So, point (1): We may grizzle at the apocalyptic overload of reading both Daniel and Revelation on the same morning for a week or two because we are unstressed, but in our day, there are plenty of Christians under stress, particularly the threat of persecution and the challenge of being faithful when threatened with violence and loss of livelihood. Let's read Daniel and Revelation in solidarity with them.
Apocalyptic literature is literature of resistance
Both Daniel and Revelation call out imperial powers - human attempts to orchestrate people to submit against their better judgement to the arbitrary ambitions of despots and tyrants - and show them up for what they are: expressions of evil, idolatries rebelling against the rule of the Creator and Redeemer God of Israel. In doing so, like all apocalyptic literature, they ask of their readers that they stand firm in their faith in God and thus resist the encroachment of the evil powers.
So, point 2: We read Daniel and Revelation as a double dose of fortifying resolution to be godly people who resist imperialism wherever we find it, and in whatever guise we find it in today's world.
Apocalyptic literature is literature of disruption
Both Daniel and Revelation (and material in the gospels and in the epistles) propose that history is not endless: the story of human life is coming to an end. History as a tale of people marrying and producing offspring who marry and produce offspring etcetera is denied by apocalyptic literature which tells us God will disrupt life as we know it and dramatically turn the tables on the forces of evil and rescue God's people from complete destruction and annihilation.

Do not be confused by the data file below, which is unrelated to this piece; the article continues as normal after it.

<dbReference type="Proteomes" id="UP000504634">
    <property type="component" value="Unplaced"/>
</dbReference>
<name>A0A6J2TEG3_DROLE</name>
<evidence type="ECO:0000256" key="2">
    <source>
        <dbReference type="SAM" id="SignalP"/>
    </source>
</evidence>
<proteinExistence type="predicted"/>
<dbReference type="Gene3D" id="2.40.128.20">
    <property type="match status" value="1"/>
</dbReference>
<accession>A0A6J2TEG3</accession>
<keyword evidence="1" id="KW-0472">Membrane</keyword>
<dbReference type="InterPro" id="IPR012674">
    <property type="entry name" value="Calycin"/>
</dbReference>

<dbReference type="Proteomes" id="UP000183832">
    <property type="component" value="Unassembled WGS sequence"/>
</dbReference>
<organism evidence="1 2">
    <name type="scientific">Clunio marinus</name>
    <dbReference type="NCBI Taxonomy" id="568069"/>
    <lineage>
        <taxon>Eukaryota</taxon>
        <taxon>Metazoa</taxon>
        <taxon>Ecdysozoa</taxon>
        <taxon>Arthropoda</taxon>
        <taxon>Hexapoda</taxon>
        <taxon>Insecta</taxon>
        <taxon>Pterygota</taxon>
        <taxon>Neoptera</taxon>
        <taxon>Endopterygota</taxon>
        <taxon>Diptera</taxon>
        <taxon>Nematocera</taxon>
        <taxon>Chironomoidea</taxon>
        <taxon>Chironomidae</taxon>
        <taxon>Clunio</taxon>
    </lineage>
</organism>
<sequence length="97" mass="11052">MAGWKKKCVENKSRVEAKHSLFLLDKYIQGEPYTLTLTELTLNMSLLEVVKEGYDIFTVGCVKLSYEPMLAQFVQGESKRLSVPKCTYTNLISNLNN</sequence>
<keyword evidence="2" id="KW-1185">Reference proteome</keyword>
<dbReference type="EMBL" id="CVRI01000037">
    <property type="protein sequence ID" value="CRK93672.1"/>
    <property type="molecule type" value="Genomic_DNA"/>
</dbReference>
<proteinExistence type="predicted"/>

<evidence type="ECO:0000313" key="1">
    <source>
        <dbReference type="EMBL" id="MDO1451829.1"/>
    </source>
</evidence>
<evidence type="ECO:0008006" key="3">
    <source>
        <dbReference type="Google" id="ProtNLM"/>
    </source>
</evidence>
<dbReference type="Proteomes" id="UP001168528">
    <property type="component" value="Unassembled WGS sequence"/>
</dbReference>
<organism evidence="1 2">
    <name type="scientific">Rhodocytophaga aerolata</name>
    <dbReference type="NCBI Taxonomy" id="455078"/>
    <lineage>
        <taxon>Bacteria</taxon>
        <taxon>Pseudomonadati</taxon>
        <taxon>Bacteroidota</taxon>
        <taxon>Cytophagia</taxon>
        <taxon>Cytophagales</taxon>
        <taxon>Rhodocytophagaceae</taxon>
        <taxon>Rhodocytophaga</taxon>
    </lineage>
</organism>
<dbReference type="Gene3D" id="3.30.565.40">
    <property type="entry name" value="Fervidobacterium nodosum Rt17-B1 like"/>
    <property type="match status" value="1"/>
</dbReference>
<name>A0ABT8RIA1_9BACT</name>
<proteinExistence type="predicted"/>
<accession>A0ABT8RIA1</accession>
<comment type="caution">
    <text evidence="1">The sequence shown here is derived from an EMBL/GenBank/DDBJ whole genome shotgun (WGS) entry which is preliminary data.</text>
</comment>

So, point 3: We read Daniel and Revelation as alternative narratives to the stories we generally tell ourselves about studying, embarking on a career, finding a life partner to marry and raise a family, wisely setting aside money for later life, for a long, active and happy retirement, all premised on dying in our sleep at a very grand old age. Tomorrow the world may end. Am I ready? Tomorrow the axe of oppression may fall on me and my congregation. Are we prepared? Tomorrow I may be thrown to the lions? Will that be the end or does God have another future in store? Disruption is a part of history. We should not be surprised when it comes.
Of course, in a world in which some of us are growing old steadily (I had my 60-something birthday the other day), there are plenty of possibilities for disruption, even when we are not living in Ukraine or Iran. North Korea is firing off practice missiles. The world economy could tank. Twitter may fall over. Climate change may disrupt life in ways not even imaginable after the disruptive storms, floods, and fires of the past few years.
To be honest, of all ways of being Christian, being Anglican is not the best way to be ready for disruption.
We do steady state complacency rather well! We have often been on the side of empires rather than resisting their growth and standing against their rapaciousness.
In the run up to and the run through Advent, how will we Anglicans read Daniel and Revelation and those gospel passages speaking of the End?
Not with grizzles, I hope.